Says who? I think most people like to be sheltered from the rain and the snow.

Anonymous said...

"when you ask people why they don't like to shop there, the number one complaint is parking. Not 'they don't have any stores I like.'"

Really? I like the parking at the Atrium: out of the weather, not far to walk inside, etc. But I am very willing to drive down to a lower level to get a choice space. For me, the lack of draw to the Atrium is the stores: we go mostly only for the restaurants and the late lamented Borders, with occasional stops at Pottery Barn or other home furnishing shops.

Sean Roche said...

Anon 1:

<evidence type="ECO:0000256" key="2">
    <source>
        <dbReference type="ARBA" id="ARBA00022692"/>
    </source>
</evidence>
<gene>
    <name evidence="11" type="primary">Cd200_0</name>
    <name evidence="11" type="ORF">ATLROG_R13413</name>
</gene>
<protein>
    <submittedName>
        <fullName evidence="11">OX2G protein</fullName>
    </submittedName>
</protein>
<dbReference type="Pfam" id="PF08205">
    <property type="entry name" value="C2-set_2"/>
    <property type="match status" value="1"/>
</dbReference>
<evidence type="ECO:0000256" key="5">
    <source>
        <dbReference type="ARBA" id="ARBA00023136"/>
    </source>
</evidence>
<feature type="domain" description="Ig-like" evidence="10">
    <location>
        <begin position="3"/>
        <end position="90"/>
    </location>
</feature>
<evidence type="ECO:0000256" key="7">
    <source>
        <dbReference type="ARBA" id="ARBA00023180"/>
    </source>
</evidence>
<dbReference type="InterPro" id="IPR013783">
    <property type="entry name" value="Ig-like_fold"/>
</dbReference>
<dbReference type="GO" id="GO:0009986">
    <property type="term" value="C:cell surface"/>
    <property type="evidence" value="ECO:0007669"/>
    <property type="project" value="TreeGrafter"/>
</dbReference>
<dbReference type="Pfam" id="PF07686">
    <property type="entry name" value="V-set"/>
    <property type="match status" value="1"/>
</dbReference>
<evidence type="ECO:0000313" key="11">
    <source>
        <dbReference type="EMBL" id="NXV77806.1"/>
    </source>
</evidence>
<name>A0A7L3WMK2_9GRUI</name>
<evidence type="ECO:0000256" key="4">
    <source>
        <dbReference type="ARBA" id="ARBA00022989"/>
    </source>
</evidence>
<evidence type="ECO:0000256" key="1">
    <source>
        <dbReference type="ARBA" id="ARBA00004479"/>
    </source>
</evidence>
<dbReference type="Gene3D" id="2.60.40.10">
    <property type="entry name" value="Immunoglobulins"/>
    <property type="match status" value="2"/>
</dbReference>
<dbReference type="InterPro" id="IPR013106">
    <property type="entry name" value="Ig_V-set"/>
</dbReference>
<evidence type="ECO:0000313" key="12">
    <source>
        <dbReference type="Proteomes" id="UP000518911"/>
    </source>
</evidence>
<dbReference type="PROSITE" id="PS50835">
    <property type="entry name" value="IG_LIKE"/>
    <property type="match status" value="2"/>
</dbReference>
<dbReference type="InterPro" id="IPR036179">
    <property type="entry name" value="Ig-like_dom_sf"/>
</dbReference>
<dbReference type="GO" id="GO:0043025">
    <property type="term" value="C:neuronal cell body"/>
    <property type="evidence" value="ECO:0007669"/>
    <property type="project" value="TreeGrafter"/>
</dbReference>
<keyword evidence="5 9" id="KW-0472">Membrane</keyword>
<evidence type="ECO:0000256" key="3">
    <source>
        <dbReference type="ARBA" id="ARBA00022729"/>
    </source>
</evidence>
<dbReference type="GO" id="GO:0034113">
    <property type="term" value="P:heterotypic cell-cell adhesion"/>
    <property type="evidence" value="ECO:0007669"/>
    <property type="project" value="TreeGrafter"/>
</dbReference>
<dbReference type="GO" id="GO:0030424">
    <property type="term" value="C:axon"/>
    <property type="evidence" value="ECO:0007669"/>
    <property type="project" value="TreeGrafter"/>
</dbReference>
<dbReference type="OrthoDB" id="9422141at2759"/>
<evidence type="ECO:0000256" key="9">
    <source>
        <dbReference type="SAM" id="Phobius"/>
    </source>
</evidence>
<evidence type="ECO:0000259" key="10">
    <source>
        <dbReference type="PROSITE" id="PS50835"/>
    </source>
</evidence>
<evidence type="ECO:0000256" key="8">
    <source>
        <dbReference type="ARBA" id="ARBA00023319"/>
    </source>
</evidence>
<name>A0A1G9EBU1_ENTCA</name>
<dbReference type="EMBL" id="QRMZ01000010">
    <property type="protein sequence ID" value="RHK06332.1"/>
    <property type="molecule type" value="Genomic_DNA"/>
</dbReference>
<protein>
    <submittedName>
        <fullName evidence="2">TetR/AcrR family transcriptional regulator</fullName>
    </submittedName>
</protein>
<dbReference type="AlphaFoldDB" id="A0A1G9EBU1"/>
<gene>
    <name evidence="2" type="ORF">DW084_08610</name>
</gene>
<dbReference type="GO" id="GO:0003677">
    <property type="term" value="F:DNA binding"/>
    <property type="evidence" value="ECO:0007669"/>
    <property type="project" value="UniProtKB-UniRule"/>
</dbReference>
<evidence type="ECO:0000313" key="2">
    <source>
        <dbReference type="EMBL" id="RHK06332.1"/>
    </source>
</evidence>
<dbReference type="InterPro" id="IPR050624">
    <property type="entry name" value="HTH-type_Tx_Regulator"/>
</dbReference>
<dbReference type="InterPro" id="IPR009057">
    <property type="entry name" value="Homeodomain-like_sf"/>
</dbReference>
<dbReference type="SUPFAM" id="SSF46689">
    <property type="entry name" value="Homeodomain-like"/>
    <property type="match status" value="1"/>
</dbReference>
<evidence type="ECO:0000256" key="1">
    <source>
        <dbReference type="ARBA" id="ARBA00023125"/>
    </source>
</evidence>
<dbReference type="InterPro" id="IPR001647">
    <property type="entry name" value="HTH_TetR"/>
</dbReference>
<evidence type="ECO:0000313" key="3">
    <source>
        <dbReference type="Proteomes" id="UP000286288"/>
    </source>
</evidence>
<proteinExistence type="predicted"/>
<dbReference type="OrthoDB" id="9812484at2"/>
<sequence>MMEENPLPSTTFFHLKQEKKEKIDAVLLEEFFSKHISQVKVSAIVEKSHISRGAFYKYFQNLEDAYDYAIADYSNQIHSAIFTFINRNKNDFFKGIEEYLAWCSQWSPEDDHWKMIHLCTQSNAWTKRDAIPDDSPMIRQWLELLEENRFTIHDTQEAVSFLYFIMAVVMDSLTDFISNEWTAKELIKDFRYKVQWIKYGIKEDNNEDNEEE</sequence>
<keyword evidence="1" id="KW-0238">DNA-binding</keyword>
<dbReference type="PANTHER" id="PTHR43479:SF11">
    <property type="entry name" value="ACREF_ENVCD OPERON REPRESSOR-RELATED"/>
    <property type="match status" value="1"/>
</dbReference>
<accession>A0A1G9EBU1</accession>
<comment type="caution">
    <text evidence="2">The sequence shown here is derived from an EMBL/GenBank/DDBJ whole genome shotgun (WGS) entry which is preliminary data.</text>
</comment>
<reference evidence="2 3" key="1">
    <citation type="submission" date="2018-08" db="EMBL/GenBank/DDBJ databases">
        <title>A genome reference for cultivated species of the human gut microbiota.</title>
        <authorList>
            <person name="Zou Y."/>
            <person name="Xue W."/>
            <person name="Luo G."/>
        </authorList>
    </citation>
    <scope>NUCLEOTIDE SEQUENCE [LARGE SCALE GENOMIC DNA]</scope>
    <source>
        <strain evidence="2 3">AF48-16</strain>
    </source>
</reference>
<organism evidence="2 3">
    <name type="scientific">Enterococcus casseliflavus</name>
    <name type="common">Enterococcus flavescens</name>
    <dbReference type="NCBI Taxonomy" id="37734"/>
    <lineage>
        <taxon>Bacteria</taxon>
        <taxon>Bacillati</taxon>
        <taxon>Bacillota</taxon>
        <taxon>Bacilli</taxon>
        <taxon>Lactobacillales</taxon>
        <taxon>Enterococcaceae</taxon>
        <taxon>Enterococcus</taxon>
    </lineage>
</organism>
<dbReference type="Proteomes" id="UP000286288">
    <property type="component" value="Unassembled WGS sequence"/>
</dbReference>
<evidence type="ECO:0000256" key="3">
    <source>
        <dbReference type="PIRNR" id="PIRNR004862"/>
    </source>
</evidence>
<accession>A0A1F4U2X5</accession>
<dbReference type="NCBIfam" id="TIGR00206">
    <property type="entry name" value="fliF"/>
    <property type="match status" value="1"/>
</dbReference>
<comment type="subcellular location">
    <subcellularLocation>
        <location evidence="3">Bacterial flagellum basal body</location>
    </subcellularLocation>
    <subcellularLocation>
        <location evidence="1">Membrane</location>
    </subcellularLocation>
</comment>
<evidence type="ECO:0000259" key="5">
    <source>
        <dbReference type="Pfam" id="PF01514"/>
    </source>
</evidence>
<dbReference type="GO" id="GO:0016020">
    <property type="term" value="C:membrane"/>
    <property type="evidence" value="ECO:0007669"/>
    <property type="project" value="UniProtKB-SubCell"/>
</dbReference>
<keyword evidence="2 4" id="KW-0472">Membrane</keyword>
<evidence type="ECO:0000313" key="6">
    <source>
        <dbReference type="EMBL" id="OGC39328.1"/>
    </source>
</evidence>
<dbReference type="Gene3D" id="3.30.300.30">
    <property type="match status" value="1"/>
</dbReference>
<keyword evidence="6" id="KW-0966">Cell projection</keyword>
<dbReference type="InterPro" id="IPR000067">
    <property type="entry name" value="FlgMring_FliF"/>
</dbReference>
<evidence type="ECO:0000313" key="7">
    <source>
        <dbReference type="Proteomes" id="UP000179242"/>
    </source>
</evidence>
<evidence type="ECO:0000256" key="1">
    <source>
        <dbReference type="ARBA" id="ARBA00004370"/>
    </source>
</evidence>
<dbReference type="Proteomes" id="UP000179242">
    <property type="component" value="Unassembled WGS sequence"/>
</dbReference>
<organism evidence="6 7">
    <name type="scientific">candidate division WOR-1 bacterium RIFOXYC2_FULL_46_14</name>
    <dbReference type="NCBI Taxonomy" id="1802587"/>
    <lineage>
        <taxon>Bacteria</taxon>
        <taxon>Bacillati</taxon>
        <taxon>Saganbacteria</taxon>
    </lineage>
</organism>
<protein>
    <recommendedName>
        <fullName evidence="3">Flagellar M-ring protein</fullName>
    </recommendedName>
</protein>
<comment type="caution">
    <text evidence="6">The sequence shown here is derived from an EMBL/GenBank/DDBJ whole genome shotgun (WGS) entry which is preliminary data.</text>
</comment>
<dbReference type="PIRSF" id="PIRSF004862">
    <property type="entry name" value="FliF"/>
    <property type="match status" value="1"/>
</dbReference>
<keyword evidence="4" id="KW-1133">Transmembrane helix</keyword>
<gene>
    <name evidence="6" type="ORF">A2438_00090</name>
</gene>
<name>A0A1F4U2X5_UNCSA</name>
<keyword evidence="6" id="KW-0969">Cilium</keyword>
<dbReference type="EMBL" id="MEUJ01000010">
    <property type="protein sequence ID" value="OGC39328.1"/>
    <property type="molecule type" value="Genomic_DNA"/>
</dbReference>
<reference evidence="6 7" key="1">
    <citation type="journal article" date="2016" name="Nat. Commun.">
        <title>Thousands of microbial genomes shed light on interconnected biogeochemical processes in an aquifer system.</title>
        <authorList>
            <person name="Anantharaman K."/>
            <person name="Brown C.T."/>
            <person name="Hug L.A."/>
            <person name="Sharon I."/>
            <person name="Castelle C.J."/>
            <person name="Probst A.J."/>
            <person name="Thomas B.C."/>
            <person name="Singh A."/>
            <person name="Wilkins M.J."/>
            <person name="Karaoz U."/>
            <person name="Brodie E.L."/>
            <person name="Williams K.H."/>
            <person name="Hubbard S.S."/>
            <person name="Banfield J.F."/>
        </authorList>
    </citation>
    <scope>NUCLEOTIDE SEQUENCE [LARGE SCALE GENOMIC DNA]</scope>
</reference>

Take a look at parking patterns at the Mall at Chestnut Hill. The surface lot is always full before the garage even the ground-floor level. I don't get it, can't explain it, but definitely observe it.

Anon 2:

I, too, like the Atrium parking. I always park on level B, right outside the escalators. Always a spot.

But, I know I'm in the minority. In my decade-plus in Newton, virtually everyone I've spoken to about the Atrium bring up and criticize the parking.

Greg Reibman said...

Guess I'm outside the mainstream but I like the Atrium BECAUSE of the underground parking. I can leave my coat in the car and not have to lug it around from store to store.

For me the problem is there are only a handful of stores that I'm interested in. And the restaurants aren't as appealing as many of the places in our villages.

Anonymous said...